"Do you mean to say she have been over hyeh afore?"

"Why, yes, come to think about it, three or four times while Isom

was sick, and whut she come fer I can't make out. The mill over

thar wasn't broke long, 'n' why she didn't go thar or bring more co'n

at a time, to save her the trouble o' so many trips, I can't see to save

me.

Young Stetson was listening eagerly. Again the miller cast his

bait.

Mebbe she's spyin'."

Rome faced him, alert with suspicion; but old Gabe was laughing

silently.

"Don't you be a fool, Rome. The gal comes and goes in that boat,

'n' she couldn't see a soul without my knowin' it. She seed ye ridin'

by one day, 'n' she looked mighty cur'us when I tole her who ye

was."

Old Gabe stopped his teasing, Rome's face was so troubled, and

himself grew serious.

"Rome," he said, earnestly, "I wish to the good Lord ye wasn't in

sech doin's. Ef that had been young Jas 'stid o' Marthy, I reckon ye

would 'a' killed him right thar."

"I wasn't going to let him kill me," was the sullen answer.

The two had stopped at a rickety gate swinging open on the road.

The young mountaineer was pushing a stone about with the toe of

his boot. He had never before listened to remonstrance with such

patience, and old Gabe grew bold.

"You've been drinkin' ag'in, Rome," he said, sharply, " 'n' I know it.

Hit's been moonshine that's whooped you Stetsons, not the

Lewallens, long as I kin rickollect, 'n' it ull be moonshine ag'in ef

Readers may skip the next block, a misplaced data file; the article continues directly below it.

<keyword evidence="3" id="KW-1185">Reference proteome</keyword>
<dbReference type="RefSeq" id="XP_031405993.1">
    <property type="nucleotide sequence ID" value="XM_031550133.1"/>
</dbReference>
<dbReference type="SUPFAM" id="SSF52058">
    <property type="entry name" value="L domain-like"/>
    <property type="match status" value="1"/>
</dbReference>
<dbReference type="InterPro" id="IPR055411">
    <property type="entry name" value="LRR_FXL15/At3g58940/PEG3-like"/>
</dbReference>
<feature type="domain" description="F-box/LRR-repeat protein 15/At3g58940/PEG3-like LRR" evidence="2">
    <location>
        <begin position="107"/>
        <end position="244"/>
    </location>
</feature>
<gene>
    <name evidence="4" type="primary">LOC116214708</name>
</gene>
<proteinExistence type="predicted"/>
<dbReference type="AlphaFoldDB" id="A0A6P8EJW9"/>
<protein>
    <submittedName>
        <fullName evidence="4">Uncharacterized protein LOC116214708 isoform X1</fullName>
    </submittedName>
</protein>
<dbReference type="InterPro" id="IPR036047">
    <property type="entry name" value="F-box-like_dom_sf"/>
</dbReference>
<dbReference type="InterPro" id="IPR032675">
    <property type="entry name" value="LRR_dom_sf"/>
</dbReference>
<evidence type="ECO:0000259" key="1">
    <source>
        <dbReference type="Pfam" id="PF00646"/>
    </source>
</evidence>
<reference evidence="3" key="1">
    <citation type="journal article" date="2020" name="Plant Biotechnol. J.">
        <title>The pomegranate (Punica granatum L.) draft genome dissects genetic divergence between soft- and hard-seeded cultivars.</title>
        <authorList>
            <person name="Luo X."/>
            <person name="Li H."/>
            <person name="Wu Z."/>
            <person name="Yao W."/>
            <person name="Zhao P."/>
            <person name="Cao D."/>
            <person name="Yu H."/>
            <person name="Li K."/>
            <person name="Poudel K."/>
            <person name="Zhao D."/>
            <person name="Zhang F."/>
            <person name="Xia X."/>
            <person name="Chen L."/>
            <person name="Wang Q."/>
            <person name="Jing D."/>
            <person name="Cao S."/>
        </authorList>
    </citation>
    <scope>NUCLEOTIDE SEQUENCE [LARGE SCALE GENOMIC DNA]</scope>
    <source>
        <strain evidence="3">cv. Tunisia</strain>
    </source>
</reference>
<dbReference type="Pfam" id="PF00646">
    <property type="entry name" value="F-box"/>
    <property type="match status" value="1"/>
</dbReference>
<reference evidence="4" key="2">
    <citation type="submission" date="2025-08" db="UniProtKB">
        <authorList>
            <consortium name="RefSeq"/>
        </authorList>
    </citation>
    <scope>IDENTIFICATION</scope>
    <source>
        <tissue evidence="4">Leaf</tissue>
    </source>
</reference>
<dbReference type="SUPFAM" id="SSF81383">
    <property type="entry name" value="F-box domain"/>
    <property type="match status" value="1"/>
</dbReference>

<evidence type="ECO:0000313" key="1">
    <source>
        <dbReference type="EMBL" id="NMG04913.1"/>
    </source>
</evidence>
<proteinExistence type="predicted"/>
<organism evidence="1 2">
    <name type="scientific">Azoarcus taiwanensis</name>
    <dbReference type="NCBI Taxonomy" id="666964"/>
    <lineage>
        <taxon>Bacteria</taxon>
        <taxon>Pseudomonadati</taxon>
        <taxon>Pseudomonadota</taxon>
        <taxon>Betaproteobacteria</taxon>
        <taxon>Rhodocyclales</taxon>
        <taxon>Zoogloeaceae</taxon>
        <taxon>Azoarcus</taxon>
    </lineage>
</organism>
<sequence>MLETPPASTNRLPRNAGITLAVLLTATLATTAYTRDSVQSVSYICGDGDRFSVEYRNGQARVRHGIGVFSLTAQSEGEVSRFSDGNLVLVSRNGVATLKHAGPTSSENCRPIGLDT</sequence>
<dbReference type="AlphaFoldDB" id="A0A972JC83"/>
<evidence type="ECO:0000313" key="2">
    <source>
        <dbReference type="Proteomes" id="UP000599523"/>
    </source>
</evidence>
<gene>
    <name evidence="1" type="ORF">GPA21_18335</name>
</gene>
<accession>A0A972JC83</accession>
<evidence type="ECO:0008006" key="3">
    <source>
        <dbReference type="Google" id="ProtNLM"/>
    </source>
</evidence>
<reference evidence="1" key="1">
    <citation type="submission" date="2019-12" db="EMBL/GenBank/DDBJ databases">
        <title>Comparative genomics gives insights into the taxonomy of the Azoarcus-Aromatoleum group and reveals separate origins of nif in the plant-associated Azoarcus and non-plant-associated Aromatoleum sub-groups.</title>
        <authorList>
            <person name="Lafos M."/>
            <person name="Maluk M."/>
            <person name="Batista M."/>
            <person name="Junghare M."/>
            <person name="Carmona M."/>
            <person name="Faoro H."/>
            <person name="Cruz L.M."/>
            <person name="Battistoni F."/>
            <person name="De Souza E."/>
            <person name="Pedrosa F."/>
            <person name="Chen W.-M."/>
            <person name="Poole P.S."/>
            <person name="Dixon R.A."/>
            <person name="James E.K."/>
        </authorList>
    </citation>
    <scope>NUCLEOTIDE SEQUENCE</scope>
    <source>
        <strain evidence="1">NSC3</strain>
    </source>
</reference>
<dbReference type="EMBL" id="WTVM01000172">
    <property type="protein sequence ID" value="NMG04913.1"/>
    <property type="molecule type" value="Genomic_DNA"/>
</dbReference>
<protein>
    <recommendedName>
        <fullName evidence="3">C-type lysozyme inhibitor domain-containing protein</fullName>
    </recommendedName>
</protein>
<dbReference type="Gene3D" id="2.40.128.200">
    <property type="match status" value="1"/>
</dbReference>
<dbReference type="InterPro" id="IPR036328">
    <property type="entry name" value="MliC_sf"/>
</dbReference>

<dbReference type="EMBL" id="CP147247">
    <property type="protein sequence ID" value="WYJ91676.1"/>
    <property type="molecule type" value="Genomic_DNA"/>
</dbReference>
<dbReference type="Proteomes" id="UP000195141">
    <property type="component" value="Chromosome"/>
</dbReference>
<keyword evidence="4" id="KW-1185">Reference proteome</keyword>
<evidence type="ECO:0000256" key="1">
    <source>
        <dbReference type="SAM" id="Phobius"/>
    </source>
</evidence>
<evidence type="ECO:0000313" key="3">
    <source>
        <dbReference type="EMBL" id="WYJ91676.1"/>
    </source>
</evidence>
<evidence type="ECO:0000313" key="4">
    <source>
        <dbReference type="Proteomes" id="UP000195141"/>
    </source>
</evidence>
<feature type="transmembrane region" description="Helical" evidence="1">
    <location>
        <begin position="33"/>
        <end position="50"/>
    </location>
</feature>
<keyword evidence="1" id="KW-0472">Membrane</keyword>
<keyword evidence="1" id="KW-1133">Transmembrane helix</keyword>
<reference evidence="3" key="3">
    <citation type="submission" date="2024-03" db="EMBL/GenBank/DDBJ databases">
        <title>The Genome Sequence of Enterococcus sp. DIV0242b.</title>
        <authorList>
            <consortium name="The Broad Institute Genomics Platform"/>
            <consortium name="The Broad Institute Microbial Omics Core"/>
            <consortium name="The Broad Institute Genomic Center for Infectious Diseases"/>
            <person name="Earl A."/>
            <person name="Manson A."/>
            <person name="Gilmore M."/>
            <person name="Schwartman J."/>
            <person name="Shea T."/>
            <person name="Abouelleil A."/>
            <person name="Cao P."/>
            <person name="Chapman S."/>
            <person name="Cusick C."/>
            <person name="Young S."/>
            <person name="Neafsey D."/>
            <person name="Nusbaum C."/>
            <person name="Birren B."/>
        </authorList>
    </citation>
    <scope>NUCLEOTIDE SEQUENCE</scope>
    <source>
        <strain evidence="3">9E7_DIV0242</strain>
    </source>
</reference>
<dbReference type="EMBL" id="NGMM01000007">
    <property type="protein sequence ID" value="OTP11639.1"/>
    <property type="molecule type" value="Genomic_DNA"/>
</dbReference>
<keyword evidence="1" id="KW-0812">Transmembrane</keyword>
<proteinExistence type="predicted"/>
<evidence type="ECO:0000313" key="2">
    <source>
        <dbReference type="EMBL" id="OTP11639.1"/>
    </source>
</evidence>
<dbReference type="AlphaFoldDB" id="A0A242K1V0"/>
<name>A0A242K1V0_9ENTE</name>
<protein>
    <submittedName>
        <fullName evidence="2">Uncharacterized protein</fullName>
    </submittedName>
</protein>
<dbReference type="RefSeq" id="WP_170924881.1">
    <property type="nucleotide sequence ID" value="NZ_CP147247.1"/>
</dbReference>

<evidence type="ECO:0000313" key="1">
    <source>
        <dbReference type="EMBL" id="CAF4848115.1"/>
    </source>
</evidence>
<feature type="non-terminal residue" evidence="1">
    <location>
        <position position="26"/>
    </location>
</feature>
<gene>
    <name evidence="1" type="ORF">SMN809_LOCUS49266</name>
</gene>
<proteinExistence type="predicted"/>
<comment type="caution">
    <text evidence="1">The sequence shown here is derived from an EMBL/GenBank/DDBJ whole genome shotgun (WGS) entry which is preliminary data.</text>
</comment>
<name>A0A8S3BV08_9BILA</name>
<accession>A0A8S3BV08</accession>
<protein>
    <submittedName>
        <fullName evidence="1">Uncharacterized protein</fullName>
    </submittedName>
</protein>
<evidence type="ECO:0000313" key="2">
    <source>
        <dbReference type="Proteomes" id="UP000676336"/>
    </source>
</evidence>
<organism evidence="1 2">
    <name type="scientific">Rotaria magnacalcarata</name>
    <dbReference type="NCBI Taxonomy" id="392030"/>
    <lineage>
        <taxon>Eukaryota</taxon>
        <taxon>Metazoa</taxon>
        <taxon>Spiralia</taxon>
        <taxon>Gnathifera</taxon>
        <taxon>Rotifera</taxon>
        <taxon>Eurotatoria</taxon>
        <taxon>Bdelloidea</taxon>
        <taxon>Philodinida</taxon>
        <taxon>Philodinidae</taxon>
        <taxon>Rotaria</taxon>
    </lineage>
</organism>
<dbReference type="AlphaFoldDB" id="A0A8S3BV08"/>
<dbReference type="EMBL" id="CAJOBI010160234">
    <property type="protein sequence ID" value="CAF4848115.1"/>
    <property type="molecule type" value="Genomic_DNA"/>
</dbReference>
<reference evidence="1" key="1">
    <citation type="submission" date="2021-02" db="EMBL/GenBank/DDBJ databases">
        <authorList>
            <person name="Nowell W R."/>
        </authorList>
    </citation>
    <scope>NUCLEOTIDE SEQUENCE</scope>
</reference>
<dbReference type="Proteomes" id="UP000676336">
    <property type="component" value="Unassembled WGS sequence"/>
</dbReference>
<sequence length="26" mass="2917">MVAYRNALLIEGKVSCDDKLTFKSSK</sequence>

ye don't let it alone."

Rome made no denial, no defence. "Uncle Gabe," he said slowly,

still busied with the stone, " hev that gal been over hyeh sence y'u

tol' her who I was?"

The old man was waiting for the pledge that seemed on his lips,

but he did not lose his temper.

Not till to-day," he said, quietly.

Rome turned abruptly, and the two separated with no word of

parting. For a moment the miller watched the young fellow

striding away under his rifle.

"I have been atter peace a good while," he said to himself, " but I

reckon thar's a bigger hand a-workin' now than mine." Then he

lifted his voice. "Ef Isom's too sick to come down to the mill

to-morrer, I wish you'd come 'n' holp me."

Rome nodded back over his shoulder, and went on, with head bent,

along the river road. Passing a clump of pines at the next curve, he

pulled a bottle from his pocket.

"Uncle Gabe's about right, I reckon," he said, half aloud; and he

raised it above his head to hurl it away, but checked it in mid-air.

For a moment he looked at the colorless liquid, then, with quick

nervousness, pulled the cork of sassafras leaves, gulped down the

pale moonshine, and dashed the bottle against the trunk of a beech.

The fiery stuff does its work in a hurry. He was thirsty when he

reached the mouth of a brook that tumbled down the mountain

along the pathway that would lead him home, and he stooped to

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